I'm currently relearning Taylor series and yersterday I thought about something that left me puzzled. As far as I understand, whenever you take the Taylor series of any function $f(x)$ around a point $x = a$, the function is exactly equal to its Taylor series, that is:

$$ f(x) = \sum_{n=0}^{\infty} \frac{f^{(n)}(a)}{n!}(x-a)^n $$

For example, if we take $f(x) = e^x$ and $x = 0$, we obtain: $ e^x = \sum_{n=0}^{\infty} \frac{x^n}{n!} $

My doubt is: the only variables in the Tayor series formula are $f(a), f'(a), f''(a),$ etc., that is, the successive derivatives of the function $f$ evaluated in one point $x = a$. But the Taylor series of $f(x)$ determine the whole function! How is it possible that the successive derivatives of the function evaluated in a single point determine the whole function? Does this mean that if we know the values of $f^{(n)}(a)$, then $f$ is uniquely determined? Is there an intuition as to why the succesive derivatives of $f$ on a single point encode the necessary information to determine $f$ uniquely?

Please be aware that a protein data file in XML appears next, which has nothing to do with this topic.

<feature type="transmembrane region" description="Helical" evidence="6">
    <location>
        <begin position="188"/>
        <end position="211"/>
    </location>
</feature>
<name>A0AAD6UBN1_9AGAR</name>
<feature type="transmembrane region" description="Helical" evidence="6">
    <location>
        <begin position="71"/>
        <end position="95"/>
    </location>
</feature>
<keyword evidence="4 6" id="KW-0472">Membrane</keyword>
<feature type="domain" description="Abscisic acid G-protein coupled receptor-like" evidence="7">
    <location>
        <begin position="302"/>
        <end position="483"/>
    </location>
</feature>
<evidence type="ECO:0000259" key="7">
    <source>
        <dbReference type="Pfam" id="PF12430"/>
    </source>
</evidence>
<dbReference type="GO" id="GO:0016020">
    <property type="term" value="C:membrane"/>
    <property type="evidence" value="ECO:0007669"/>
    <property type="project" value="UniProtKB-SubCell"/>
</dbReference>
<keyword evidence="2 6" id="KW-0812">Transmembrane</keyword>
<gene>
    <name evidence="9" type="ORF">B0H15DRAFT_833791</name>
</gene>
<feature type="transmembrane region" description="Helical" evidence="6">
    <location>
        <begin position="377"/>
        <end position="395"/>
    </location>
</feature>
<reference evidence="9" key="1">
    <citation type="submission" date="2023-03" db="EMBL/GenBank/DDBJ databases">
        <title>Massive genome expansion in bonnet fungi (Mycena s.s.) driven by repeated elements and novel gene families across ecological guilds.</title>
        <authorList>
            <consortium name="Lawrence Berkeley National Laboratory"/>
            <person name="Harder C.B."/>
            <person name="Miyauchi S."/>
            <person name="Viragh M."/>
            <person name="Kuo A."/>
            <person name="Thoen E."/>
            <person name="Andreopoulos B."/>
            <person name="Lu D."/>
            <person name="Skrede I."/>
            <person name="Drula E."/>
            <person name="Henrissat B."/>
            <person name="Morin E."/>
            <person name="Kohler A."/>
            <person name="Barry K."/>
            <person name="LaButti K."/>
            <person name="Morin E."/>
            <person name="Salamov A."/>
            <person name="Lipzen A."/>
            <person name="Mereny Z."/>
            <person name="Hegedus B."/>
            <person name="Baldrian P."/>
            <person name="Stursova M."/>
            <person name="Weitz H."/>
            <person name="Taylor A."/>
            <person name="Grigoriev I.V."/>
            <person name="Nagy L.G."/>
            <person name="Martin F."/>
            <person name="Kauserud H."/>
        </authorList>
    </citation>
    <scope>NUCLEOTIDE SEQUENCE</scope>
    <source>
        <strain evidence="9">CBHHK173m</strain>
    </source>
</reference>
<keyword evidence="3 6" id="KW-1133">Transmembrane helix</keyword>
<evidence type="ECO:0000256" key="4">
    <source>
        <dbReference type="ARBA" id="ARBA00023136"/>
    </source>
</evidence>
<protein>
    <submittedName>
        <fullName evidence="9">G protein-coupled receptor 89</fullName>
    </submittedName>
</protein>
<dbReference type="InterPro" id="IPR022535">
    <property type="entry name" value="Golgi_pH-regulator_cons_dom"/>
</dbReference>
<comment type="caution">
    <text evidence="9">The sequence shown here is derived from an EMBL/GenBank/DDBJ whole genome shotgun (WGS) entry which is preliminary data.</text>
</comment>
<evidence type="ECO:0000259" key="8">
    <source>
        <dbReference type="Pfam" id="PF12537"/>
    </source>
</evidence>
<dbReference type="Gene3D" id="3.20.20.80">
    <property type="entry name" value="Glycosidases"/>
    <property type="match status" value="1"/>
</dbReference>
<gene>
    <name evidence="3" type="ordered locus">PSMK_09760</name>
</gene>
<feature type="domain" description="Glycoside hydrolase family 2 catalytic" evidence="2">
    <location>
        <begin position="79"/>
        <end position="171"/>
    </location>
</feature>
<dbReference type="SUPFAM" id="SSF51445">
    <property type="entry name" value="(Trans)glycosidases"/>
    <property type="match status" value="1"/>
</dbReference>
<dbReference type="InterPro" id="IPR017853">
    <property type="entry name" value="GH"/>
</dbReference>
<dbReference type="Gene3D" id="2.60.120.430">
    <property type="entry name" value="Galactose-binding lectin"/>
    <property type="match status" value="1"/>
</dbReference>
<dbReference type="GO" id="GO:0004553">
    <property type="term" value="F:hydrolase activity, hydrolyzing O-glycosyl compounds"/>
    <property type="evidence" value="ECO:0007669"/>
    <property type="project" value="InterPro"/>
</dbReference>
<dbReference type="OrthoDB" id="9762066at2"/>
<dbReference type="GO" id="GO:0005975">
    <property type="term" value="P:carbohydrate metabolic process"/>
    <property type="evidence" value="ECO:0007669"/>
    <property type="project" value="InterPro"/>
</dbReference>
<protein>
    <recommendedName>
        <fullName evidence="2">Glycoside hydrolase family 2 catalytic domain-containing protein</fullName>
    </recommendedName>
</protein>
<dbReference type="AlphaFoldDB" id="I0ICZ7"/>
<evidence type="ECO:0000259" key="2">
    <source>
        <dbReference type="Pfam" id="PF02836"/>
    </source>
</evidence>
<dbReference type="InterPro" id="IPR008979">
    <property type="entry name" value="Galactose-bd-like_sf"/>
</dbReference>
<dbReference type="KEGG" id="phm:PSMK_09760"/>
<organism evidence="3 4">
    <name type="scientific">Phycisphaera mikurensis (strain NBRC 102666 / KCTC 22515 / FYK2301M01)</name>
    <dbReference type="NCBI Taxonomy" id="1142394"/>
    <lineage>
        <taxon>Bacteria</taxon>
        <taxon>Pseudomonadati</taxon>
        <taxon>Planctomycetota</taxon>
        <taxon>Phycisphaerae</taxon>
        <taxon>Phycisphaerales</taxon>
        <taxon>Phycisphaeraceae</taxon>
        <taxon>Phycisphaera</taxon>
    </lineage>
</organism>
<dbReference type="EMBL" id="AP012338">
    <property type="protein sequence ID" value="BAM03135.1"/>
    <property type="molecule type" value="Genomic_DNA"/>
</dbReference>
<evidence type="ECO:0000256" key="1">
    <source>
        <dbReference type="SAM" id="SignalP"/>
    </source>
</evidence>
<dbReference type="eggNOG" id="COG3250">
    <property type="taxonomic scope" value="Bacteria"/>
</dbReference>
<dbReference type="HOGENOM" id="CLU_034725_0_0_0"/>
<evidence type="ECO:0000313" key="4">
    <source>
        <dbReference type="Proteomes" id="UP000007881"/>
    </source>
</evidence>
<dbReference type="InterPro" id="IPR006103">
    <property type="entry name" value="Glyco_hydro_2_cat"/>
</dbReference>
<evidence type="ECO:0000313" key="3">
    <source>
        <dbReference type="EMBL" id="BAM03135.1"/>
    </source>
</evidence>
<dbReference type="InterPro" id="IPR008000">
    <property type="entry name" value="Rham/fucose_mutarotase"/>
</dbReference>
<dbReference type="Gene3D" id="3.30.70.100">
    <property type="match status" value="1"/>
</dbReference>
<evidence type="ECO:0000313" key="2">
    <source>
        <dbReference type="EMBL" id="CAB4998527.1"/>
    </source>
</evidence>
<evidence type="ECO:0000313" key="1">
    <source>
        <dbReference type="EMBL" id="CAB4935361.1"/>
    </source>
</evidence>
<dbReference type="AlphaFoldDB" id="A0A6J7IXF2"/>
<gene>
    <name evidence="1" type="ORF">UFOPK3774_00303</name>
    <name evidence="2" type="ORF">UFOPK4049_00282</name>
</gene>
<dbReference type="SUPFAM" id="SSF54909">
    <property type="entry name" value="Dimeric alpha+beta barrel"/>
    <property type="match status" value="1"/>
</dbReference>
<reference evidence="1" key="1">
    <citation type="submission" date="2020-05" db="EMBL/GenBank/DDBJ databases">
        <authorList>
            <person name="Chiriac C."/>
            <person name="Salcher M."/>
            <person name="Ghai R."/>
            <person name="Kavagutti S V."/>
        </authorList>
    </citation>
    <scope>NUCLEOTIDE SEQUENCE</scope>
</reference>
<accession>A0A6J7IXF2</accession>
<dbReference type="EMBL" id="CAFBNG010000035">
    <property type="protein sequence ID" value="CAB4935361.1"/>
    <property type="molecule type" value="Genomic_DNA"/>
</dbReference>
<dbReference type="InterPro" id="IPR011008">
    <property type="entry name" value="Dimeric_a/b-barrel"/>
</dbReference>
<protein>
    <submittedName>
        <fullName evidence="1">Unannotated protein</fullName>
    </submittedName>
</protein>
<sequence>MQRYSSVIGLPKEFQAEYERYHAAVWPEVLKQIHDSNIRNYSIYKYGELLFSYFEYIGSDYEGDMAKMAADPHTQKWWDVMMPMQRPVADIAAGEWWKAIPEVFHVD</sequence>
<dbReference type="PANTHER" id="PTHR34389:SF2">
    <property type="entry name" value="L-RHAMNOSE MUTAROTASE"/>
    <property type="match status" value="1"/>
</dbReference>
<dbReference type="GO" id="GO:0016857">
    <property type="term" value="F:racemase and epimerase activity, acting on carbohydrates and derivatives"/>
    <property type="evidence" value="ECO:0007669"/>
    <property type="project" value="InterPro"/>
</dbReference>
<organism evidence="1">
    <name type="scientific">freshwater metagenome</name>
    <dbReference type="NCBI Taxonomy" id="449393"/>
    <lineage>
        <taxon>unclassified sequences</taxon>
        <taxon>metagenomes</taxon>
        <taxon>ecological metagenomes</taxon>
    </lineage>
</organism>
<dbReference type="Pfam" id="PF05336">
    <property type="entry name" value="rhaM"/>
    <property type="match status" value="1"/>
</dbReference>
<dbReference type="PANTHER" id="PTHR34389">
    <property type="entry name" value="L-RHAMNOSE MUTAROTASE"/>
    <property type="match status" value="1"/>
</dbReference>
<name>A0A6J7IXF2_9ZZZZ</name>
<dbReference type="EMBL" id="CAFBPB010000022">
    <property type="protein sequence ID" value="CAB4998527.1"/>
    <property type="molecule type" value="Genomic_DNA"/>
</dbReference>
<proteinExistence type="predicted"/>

Maybe I'm missing a key insight and all my reasoning is wrong, if so please tell where is my mistake.

Thanks!